Do you know how much space your keepsakes take up? If you had to leave your home quickly, could you locate your most treasured (nonliving) possessions within a few minutes? And what about the family members who will one day inherit all of this stuff: Will it feel like a blessing to them or a burden?
If you have a basement, a garage or an attic (and perhaps a storage unit, too) filled with boxes of stuff, you are not alone. It’s easier to hold on to something than let it go. But the reality is, things have to go sometime — why not start making those decisions now, before a fire, a flood or future relatives make them for you? You can take control of your stuff, and your life story.
Here you’ll learn how to confidently decide what is worth keeping for all time and what is not.
Begin box by box. It’s emotionally draining work sorting through keepsakes, so don’t push yourself to take on more than you can handle. This is not the same thing as going on a clutter-busting spree – some of the items you will be looking at may call up memories of people and experiences you haven’t thought about for many years. You may cry, get angry or get the urge to call up an old friend. In other words, don’t march down to your storage unit bright and early on Saturday morning and expect to go through the entire thing by the end of the weekend. Pick up one box and go through it piece by piece, at your leisure. When it’s done (and only then), go get another.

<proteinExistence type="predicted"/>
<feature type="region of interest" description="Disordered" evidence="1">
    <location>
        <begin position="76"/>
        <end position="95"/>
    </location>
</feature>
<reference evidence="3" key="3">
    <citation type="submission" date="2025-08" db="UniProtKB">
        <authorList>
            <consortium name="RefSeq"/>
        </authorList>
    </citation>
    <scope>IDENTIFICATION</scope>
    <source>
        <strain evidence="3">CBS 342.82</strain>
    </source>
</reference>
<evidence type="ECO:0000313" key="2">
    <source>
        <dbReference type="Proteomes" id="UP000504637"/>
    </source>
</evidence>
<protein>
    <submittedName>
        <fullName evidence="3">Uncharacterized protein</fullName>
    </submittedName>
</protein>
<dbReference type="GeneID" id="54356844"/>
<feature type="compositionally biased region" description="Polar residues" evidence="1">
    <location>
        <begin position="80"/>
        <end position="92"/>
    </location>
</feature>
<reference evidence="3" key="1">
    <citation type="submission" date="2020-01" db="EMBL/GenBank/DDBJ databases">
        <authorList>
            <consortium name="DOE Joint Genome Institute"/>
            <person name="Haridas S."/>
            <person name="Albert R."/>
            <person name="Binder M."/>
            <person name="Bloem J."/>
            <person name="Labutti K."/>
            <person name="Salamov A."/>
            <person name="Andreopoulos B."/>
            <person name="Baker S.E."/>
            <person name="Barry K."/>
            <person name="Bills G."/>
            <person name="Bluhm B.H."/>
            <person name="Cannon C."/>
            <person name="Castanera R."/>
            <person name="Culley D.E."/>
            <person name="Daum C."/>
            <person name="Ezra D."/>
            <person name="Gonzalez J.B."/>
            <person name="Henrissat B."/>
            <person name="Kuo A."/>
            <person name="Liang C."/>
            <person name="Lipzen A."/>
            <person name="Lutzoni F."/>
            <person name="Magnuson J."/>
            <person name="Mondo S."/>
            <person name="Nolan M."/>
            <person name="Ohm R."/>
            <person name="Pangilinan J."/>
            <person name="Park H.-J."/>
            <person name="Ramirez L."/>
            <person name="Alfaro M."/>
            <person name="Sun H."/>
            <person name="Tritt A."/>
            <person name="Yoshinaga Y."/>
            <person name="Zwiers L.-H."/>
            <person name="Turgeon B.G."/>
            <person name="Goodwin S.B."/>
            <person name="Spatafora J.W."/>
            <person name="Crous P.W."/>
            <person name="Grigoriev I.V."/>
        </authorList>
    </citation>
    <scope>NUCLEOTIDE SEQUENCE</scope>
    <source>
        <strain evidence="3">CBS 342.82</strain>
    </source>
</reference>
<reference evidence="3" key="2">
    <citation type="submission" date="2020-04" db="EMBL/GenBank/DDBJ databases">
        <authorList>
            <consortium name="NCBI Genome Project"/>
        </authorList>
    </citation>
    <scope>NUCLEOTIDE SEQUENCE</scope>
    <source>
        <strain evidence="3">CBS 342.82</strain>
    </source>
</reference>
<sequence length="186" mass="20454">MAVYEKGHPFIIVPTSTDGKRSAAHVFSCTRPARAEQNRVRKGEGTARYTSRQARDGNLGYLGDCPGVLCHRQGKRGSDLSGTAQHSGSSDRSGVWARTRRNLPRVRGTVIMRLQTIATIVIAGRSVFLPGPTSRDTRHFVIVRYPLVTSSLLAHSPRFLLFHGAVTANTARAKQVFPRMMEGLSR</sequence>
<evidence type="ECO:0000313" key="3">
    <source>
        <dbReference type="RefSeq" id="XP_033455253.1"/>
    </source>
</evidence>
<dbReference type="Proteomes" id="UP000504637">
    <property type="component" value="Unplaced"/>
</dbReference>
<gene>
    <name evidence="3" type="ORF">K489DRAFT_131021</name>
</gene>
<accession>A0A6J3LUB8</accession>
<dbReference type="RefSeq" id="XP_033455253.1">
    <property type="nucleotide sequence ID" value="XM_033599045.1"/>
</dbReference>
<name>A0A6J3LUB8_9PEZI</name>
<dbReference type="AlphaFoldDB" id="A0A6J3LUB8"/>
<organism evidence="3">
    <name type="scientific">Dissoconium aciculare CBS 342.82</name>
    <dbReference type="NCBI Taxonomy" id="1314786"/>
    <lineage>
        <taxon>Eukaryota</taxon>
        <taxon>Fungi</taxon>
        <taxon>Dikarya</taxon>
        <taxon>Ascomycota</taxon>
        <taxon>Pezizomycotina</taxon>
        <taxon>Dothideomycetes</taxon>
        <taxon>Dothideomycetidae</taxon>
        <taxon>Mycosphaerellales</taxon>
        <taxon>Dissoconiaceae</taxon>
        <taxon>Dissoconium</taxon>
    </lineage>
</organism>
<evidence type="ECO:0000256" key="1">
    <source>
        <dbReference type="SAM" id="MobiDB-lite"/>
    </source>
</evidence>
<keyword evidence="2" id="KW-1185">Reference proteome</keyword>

I find it helps to pick several categories of stuff that you can commit to completely doing away with. This saves a lot of painful, piece-by-piece decision making that can really bog you down. Following are a few categories to consider tossing.
What to Let Go
Other people’s memories
. The program from your sister’s high school graduation, favors from your friend’s wedding, a pressed flower from your niece’s baptism. Release yourself from the burden of keeping others’ memories.
Short-term saves. Some things, like birthday cards, event programs and invitations, are nice to keep around for a while. Looking at your cards lined up on the mantel or pinned to your bulletin board after a birthday dinner can be a pleasant reminder of the people who love you, and a friend’s pretty wedding invite can look lovely on your bulletin board. But you don’t need to keep them all forever.
Freebies. Swag from conferences, wedding favors and workplace giveaways have no business taking up valuable space alongside true keepsakes. Make a mental note to kindly turn down freebies the next time they are offered to you, unless you really want them. So often we take something just because it is free!
Once you move beyond these first categories of stuff (other people’s memories, short-term saves, freebies), it gets a little more complicated. At any point in the process, if you are really having a hard time letting go of something that you want to let go of, put it in a separate bin or pile.